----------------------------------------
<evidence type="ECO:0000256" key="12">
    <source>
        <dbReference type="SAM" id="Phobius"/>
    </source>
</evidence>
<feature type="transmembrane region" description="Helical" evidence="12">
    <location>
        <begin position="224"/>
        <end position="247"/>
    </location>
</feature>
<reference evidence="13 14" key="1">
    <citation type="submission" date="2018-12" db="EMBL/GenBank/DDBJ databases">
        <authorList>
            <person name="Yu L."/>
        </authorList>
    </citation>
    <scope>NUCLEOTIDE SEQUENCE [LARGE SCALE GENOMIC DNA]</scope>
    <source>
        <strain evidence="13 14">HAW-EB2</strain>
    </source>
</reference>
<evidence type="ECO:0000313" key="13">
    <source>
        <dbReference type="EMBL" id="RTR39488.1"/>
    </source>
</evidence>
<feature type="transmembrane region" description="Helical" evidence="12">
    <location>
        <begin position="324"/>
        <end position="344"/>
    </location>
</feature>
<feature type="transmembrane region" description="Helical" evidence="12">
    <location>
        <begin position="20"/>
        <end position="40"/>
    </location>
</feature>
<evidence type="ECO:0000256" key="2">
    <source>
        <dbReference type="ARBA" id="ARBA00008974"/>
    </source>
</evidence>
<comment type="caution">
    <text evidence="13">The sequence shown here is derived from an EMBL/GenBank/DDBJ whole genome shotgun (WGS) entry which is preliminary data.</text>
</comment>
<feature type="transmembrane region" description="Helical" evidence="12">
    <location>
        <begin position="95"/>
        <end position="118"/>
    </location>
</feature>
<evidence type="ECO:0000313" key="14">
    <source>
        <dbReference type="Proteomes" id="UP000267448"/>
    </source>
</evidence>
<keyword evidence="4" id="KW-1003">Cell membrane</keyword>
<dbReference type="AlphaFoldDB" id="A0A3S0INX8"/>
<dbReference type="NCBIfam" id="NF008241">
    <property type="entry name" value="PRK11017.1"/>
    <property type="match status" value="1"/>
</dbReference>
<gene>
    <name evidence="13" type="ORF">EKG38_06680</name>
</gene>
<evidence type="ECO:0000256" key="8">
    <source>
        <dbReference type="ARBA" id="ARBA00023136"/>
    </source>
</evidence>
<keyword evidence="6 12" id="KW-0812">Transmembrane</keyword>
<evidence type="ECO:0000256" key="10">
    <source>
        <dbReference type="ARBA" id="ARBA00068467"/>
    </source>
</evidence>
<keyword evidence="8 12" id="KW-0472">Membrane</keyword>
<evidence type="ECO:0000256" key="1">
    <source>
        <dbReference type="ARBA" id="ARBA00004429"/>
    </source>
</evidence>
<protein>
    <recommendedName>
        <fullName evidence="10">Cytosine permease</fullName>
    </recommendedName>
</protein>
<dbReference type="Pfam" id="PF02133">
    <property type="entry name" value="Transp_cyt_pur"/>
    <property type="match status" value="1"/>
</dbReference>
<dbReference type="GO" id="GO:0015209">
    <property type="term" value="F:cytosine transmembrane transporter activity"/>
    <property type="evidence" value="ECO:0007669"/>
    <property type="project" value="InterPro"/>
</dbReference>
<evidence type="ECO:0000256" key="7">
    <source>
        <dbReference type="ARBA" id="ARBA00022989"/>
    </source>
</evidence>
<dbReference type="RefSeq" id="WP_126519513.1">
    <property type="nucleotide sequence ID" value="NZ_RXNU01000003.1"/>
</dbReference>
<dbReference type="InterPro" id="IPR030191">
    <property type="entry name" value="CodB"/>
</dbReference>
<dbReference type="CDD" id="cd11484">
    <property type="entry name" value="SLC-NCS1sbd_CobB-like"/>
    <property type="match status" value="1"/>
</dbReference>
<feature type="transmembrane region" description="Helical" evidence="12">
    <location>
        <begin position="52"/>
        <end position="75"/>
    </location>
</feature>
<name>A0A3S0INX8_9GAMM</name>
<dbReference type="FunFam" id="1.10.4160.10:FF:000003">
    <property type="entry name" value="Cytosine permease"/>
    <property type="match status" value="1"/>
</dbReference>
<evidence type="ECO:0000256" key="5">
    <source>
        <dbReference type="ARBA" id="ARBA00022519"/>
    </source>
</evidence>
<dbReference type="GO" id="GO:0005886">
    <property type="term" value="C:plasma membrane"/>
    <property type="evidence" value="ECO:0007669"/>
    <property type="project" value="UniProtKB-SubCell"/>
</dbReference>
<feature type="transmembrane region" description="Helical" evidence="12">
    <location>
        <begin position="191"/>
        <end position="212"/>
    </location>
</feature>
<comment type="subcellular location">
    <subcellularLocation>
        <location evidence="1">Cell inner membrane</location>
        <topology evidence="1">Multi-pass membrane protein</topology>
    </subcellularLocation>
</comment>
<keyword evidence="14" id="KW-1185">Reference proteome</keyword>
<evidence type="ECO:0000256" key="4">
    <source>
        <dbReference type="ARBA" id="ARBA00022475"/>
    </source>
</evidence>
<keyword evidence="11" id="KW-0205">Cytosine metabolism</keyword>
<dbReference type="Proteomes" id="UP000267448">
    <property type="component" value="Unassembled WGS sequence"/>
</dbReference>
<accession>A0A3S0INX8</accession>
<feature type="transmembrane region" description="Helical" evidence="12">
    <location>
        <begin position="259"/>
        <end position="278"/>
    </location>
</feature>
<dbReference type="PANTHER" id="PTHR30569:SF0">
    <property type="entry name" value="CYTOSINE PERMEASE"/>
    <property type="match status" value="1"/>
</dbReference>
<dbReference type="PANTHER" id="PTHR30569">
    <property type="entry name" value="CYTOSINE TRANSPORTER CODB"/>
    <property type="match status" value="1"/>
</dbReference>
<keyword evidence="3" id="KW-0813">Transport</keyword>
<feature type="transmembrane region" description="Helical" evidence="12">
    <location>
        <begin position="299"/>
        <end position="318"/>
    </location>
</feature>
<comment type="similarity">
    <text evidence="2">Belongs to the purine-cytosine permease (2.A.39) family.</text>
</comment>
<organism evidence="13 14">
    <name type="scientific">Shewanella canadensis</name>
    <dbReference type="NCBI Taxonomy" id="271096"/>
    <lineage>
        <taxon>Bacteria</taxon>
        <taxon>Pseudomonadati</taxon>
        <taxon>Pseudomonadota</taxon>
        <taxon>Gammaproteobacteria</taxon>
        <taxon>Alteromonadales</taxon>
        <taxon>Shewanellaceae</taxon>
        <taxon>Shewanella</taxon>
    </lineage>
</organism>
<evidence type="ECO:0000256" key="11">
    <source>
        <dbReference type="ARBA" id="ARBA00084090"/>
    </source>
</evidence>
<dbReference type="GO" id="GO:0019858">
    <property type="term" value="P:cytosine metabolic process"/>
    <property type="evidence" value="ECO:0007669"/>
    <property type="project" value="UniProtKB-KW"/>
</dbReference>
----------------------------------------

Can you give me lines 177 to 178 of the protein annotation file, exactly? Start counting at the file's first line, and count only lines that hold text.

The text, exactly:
    </location>
</feature>